At face value it’s remarkably convenient, like a car that doubles up as a plane. But like your aeromobile, there are problems for the average consumer.

Firstly, file size. A normal 320Kbps MP3 of the same Pink Floyd song was just 14.6MB, and 320Kbps is all you’ll hear if you listen to an mp3HD track on your iPod. But the lossless audio stored in the file will be stored on your iPod nevertheless, taking up precious storage space. (Although we should point out to audiophiles that the hybrid files are smaller than the combined size of a FLAC and 320Kbps MP3, although are less efficient to encode than FLAC.)

The second problem concerns compatibility. The joy of MP3 files, and the reason for their ubiquity in the marketplace, is their small size and compatibility with almost anything you throw at them. With mp3HD, not only are file sizes massive (making them impractical for small flash players), but you need to install plug-ins on your computer. True backwards compatibility would mean no additional software or updates were required.

Ideally you’d be able to transfer only the small, lossy part of the mp3HD to a portable player, leaving the lossless part (stored as what’s known as ‘correction data’) behind. But this would require additional software, and that means Average Joe won’t want to know about it.

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What’s wrong with Blu-ray, and how to fix it

Crave: It’s been a couple of years now since Blu-ray launched and it’s been over a year since it beat HD DVD to become the high-definition format of choice. So with the format rushing into puberty, we thought we’d examine its puss-filled pimples and try not to laugh at its erratic voice.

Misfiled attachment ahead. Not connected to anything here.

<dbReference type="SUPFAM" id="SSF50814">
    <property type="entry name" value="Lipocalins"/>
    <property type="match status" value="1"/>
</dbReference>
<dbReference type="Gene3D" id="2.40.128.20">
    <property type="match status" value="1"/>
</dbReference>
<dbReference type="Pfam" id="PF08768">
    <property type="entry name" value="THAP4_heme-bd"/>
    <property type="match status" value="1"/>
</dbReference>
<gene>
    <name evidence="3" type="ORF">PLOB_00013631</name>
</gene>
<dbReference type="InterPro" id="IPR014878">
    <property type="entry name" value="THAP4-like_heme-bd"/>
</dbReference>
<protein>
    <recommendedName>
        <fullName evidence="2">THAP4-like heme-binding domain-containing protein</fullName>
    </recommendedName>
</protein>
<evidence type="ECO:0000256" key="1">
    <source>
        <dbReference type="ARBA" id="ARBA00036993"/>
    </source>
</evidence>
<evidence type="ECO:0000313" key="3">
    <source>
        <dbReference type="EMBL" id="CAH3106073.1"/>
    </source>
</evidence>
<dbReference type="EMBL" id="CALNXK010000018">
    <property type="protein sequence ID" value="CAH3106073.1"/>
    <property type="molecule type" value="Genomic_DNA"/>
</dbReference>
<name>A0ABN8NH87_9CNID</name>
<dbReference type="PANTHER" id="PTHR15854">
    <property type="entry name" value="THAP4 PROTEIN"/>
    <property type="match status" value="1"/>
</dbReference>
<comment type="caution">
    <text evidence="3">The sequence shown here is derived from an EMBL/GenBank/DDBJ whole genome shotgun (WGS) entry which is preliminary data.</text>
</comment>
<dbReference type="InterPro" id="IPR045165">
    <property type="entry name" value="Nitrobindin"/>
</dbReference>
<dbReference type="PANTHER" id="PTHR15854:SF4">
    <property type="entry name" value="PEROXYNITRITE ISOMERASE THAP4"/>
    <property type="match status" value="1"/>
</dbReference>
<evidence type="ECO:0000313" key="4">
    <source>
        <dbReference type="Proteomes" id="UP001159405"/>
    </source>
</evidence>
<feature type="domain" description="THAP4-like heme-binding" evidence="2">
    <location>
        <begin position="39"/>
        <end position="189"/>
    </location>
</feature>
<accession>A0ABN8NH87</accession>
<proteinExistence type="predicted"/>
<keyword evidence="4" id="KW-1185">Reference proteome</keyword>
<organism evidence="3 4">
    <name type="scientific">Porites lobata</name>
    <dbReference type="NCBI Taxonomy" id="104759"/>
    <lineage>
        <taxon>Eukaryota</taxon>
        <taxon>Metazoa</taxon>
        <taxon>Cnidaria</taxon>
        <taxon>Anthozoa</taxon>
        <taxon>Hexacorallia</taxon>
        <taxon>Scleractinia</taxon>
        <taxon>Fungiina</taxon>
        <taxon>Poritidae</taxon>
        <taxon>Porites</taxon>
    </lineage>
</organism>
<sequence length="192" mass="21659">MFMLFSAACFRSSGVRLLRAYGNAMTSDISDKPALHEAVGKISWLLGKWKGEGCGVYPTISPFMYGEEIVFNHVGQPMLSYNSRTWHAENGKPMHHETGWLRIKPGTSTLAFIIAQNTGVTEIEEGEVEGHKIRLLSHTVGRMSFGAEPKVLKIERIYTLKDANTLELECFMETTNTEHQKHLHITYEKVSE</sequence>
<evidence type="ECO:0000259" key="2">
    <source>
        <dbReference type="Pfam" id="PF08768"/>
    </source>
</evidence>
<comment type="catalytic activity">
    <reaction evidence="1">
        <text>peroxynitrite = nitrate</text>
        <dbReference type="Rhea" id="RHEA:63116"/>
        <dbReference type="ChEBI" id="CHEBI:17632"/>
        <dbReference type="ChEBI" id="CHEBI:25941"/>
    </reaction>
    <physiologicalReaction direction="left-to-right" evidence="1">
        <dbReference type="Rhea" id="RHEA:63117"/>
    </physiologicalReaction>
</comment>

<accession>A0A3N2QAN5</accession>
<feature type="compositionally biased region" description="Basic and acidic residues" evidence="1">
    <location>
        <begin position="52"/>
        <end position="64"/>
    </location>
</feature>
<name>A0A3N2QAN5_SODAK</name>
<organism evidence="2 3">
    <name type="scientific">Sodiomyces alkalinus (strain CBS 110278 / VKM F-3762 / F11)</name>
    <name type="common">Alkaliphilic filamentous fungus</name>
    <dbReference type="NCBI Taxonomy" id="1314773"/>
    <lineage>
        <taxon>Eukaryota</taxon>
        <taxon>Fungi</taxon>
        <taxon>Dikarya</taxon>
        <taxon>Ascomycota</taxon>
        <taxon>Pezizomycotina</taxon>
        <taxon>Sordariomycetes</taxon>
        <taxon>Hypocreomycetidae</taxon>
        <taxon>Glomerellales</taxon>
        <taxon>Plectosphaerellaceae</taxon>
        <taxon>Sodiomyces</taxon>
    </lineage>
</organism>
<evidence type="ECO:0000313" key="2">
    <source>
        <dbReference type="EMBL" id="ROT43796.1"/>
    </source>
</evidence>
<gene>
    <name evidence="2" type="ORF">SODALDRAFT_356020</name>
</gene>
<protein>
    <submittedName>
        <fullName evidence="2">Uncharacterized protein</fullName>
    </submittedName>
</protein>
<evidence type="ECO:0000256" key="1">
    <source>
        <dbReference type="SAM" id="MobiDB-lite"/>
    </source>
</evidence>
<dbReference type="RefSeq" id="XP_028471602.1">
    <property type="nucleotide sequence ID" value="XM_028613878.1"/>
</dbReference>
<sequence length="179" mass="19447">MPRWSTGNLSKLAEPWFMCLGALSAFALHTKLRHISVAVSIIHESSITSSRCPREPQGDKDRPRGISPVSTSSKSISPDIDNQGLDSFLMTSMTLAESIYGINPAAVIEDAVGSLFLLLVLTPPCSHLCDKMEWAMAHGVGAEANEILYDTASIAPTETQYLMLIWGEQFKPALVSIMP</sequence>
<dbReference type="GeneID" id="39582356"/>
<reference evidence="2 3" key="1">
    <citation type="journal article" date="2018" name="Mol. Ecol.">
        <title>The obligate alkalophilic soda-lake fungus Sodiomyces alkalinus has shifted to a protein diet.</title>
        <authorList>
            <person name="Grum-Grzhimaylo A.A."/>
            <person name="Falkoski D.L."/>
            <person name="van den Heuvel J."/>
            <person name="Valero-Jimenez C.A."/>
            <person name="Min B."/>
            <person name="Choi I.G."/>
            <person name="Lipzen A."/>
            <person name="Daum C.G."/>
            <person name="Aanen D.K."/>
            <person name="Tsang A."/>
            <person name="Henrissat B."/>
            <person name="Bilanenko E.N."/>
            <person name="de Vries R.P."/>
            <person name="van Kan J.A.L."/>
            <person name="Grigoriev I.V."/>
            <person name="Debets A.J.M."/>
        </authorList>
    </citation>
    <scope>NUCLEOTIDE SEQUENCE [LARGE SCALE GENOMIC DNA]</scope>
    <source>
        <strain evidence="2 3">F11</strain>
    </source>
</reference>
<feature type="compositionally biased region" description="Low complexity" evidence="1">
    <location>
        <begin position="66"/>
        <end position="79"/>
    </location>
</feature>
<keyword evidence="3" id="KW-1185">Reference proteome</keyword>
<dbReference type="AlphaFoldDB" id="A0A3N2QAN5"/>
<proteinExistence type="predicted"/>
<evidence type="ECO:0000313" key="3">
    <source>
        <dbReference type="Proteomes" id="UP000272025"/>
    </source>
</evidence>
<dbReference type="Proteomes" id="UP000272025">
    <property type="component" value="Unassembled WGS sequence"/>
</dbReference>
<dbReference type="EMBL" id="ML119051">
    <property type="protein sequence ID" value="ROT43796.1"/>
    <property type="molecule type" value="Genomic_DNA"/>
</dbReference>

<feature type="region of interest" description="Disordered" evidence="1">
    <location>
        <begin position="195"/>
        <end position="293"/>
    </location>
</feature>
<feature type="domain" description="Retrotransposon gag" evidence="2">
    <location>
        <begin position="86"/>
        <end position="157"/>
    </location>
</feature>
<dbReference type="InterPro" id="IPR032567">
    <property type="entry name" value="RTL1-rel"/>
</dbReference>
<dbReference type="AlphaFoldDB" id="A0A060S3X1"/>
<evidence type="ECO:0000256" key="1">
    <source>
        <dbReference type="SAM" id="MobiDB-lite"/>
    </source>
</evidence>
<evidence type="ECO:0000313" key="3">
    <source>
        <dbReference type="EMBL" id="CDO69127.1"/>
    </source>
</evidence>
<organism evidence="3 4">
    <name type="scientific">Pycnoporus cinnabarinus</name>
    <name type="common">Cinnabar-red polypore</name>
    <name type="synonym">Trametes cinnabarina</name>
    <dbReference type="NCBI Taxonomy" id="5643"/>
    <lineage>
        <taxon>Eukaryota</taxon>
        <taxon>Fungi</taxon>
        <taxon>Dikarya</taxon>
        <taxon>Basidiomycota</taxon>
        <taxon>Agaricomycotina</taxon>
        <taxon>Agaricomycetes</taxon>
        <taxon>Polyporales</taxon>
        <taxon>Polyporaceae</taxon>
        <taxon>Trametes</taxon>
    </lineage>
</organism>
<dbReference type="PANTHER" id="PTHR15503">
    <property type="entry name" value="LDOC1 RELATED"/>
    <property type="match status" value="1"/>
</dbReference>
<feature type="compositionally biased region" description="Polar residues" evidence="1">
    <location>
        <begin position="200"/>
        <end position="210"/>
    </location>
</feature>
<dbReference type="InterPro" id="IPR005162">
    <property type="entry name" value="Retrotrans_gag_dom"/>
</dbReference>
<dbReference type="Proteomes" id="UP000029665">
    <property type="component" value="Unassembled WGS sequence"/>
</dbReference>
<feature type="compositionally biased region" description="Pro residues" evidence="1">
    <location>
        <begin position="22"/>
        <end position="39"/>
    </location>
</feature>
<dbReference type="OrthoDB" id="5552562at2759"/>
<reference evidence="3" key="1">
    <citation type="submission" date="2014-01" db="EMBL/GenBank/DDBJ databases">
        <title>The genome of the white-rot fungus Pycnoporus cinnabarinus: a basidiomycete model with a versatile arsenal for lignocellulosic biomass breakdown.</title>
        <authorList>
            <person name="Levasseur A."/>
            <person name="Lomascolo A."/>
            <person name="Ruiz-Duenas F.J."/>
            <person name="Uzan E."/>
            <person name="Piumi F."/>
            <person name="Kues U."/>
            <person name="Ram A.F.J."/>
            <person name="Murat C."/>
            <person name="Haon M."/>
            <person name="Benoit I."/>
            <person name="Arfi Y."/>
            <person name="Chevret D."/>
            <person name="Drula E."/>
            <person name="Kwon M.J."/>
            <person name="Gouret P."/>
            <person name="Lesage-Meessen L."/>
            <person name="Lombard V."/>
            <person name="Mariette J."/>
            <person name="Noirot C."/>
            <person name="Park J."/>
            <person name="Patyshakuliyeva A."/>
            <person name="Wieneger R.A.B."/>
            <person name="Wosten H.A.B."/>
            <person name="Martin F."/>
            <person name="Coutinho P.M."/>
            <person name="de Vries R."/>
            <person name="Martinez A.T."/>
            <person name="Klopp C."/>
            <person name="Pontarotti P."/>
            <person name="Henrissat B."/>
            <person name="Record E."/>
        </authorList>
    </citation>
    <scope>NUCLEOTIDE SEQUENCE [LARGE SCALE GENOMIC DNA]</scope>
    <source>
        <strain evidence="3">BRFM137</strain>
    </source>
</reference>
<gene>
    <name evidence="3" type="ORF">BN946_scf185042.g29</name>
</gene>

First of all, if you’re a fanboy, don’t take this the wrong way. Blu-ray is a terrific format, with plenty going for it. We’re just sure it could be good deal better, and we’d appreciate it if those involved could have a little think, and make some tweaks to make it more accessible and consumer-friendly.

As always, you should feel free to let us know via the comments section or our forums if you have a point to make on this subject.

Price
This is a simple one, and the least controversial. Blu-ray discs are very expensive, and even with the rapid price reductions we’ve seen in the last six months, the players are still far too costly.

While we agree Blu-ray is a premium format, that doesn’t excuse costs of more than twice that of DVD.

Solution: Reduce the cost of films, and if that means removing some bonus features or extras such as a digital copy or DVD version, so be it.

Load times
In tests, we’ve found that Blu-ray players can load an interactive, Java-enabled Blu-ray in between 45 seconds and 1 minute 30 seconds.

Even the cheapest DVD player loads a standard DVD in no time at all, and plays it straight away. The problem with Blu-ray is there’s an awful lot happening during the disc load. When you turn your player on, it needs to load its operating system.

After that, when you insert the disc, it has to load Java interactivity and do boring things such as encryption-key exchange. The reasons don’t matter. It’s a bad user experience, and something needs to be done about it.

Solution: As hardware gets faster, load times will naturally decrease. We’re now at the point where the quickest standalone player can load a disc and begin playback in around 45 seconds. But that’s still not quick enough. Because a decent percentage of this load time is tied up in the interactive menu loading, we propose that a button is added to new players. When the user presses this button, the player will ignore the interactive features and simply start playing the movie. Obviously, movie studios will hate the idea of their expensively designed interactivity not being loaded — but Blu-ray is a premium movie experience. Users should not have to load features they aren’t interested in. We’re sure people will still use the interactivity — but giving them a choice means they can just watch the film.

There’s another possible solution here too. AACS allows for ‘managed copy’. This process allows a copy of the movie to be stored on a computer, with DRM. If movie studios used this, load times wouldn’t be such an issue. The presence of DRM is a fail, but even so there are solutions — such as Windows Media Centre — that can make use of these copies.

Physical media might not be dead — but it should be
Buying a piece of plastic, taking it home and putting it in a Blu-ray player is fine for some people, but it’s an outdated way of doing things. It suits movie studios because they believe — incorrectly — that they can better protect their movies from copyright theft if they stop electronic distribution.